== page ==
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Tech giants grilled on social media safety
7News | Jan 19, 2022
Company Listed: Google, Facebook Meta, TitTok, Instagram
Some of the world's biggest tech companies have been grilled on the policies and guidelines they say aim to keep users safe online.
Representatives from Google, TikTok and Meta - the company which owns Facebook and Instagram - were questioned on Thursday by a parliamentary committee over proposed laws that would hold them accountable for online harassment and abuse on their platforms.
The federal government wants to introduce the laws that would force social media platforms to take down offending posts and, in some circumstances, reveal the identity of anonymous posters.
Social media companies say they have a commercial interest in keeping Australians safe online because otherwise they would lose users.
But Reset Australia - an organisation working to address digital threats to Australian democracy - says the public don't want safety issues to be left to social media companies to regulate.
Data policy director Rys Farthing said social media companies needed to be legally held to account for the risks their platforms create, particularly for children.
Microsoft is bigger than Google, Amazon and Facebook. But now lawmakers treat it like an ally in antitrust battles.
The Washington Posts | Jan 19, 2022
Company Listed: Google, Facebook Meta, Microsoft, Instagram
When Google announced in 2019 that it would acquire Fitbit for $2 billion, lawmakers didn’t hide their frustration.
“By attempting this deal at this moment, Google is signaling that it will continue to flex and expand its power despite this immense scrutiny,” Rep. David N. Cicilline (D-R.I.), chairman of the House Judiciary antitrust subcommittee, said in a statement the same day the deal was announced.
But more than 24 hours after Microsoft announced its plans to purchase Activision for nearly $70 billion, aggressive trustbusters in Congress were uncharacteristically quiet. Core sponsors of antitrust legislation targeting the tech industry, including Cicilline, Sen. Amy Klobuchar (D-Minn.) and Sen. Tom Cotton (R-Ark.) did not immediately comment to The Washington Post on the deal.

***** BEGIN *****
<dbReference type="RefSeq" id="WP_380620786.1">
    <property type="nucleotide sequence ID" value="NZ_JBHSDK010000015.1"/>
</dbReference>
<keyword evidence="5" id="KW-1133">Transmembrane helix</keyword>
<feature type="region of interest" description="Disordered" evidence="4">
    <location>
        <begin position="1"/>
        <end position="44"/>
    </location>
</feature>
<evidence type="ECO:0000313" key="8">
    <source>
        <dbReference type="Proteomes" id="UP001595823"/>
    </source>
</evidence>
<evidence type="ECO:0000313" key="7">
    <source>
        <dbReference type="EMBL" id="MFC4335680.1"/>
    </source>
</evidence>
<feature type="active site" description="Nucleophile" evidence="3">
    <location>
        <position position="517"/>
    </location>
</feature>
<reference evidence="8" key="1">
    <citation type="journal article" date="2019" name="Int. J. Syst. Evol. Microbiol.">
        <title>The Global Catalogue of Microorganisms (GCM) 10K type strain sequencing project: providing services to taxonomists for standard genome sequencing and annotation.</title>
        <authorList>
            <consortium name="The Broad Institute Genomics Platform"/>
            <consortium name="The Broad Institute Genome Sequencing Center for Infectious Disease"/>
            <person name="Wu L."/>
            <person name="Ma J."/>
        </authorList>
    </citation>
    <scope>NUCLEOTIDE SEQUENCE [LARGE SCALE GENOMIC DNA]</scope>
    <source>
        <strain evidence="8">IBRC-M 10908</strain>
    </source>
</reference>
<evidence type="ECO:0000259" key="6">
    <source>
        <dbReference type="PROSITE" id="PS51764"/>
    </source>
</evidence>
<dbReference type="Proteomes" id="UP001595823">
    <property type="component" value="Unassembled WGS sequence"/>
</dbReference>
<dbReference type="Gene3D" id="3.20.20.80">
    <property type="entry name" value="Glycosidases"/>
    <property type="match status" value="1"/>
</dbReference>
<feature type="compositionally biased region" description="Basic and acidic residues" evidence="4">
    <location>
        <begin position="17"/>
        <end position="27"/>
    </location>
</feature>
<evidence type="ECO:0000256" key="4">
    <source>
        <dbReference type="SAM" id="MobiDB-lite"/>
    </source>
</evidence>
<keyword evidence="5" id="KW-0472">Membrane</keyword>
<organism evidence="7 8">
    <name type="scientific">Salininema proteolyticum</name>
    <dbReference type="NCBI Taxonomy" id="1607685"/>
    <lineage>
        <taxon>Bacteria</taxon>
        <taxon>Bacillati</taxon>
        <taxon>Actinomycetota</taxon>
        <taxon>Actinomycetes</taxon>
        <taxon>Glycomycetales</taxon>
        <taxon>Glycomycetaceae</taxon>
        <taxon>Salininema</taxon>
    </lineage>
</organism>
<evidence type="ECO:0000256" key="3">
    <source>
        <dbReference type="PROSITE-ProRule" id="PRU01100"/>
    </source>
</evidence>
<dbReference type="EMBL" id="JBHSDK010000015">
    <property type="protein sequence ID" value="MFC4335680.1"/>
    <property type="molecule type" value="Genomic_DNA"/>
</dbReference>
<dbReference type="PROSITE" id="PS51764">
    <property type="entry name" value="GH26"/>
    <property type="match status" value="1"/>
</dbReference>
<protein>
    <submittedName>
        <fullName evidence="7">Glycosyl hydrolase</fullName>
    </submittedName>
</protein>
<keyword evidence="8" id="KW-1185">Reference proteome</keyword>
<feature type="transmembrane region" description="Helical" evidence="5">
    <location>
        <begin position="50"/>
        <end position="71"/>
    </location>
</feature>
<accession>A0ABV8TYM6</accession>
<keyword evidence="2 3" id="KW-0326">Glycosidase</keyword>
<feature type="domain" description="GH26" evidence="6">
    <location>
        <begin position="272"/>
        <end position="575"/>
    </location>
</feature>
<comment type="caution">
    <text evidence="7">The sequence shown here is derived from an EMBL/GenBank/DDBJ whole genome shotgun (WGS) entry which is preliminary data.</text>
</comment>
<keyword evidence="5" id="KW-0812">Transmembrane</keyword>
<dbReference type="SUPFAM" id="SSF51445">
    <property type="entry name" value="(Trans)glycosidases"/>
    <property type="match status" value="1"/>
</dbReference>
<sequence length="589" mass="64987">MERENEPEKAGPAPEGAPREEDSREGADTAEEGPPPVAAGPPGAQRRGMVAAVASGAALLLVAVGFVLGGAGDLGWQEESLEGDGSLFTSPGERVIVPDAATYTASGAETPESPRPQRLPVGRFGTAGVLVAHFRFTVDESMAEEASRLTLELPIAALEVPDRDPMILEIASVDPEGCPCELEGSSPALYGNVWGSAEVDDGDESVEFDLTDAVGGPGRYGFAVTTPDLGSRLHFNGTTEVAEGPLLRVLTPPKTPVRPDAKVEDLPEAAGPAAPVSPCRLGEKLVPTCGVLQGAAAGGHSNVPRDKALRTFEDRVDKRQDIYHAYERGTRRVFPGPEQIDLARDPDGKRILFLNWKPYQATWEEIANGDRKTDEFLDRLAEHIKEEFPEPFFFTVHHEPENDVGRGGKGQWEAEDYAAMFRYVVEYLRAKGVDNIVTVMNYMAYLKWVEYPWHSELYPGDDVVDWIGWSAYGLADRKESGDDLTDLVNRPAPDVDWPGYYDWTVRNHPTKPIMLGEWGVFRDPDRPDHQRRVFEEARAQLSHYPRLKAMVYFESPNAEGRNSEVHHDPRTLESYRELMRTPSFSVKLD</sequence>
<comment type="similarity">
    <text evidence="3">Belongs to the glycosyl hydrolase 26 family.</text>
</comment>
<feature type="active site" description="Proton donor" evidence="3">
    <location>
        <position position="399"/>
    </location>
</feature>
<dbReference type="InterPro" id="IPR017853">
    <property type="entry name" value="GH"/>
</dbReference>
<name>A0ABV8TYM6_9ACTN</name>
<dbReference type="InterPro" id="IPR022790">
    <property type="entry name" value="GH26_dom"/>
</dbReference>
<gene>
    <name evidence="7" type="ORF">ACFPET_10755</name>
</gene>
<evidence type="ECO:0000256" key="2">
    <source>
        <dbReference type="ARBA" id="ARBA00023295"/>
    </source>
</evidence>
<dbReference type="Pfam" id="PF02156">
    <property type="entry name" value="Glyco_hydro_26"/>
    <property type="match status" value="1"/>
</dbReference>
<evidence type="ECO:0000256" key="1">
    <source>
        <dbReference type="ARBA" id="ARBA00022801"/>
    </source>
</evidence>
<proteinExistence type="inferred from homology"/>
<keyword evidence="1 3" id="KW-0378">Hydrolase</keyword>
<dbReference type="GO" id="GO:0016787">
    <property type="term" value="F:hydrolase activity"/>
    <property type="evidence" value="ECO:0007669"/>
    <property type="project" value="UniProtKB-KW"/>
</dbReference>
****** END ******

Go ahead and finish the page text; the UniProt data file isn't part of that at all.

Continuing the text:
The silence underscores how Microsoft has carved out a distinct reputation among policymakers, distancing itself from the political scrutiny embroiling its top competitors in Washington. As Apple, Facebook, Amazon and Google were marshaling their Washington resources to beat back competition legislation up for debate on Capitol Hill this week, Microsoft smoothly announced one of the largest acquisitions in the history of the tech industry. (Amazon founder Jeff Bezos owns The Washington Post.)
Google and Meta on the defensive in Australian social media probe
ZDNet | Jan 19, 2022
Company Listed: Google, Facebook Meta
Tech giants Google and Meta appeared before the Australian Select Committee on Social Media and Online Safety on Thursday morning, with both companies being grilled about misinformation and cyberbullying existing across their platforms.
Google's director of government affairs and public policy Lucinda Longcroft was repeatedly asked by the committee about YouTube displaying Clive Palmer's United Australia Party (UAP) ads containing COVID-19 misinformation.
At least nine UAP ads presented incomplete extracts of a Therapeutic Goods Administration's (TGA) report on vaccinations to convey misleading COVID-19 information, according to committee deputy chair and Labor representative Tim Watts.
Conceding the existence of these ads on YouTube, Longcroft told the committee that the platform's COVID-19 misinformation policies are "robust, rapid, and effectively enforced" as it had issued one strike to the UAP for these ads, which removed the political party's YouTube privileges for a week.
YouTube has a three-strike system whereby a YouTube channel is terminated permanently if it receives three strikes within 90 days.
Editor of BMJ slams 'ideological' Facebook for 'trying to control how people think' after social media giant labelled journal's report into alleged Pfizer Covid trial scandal 'misleading'
DailyMail | Jan 19, 2022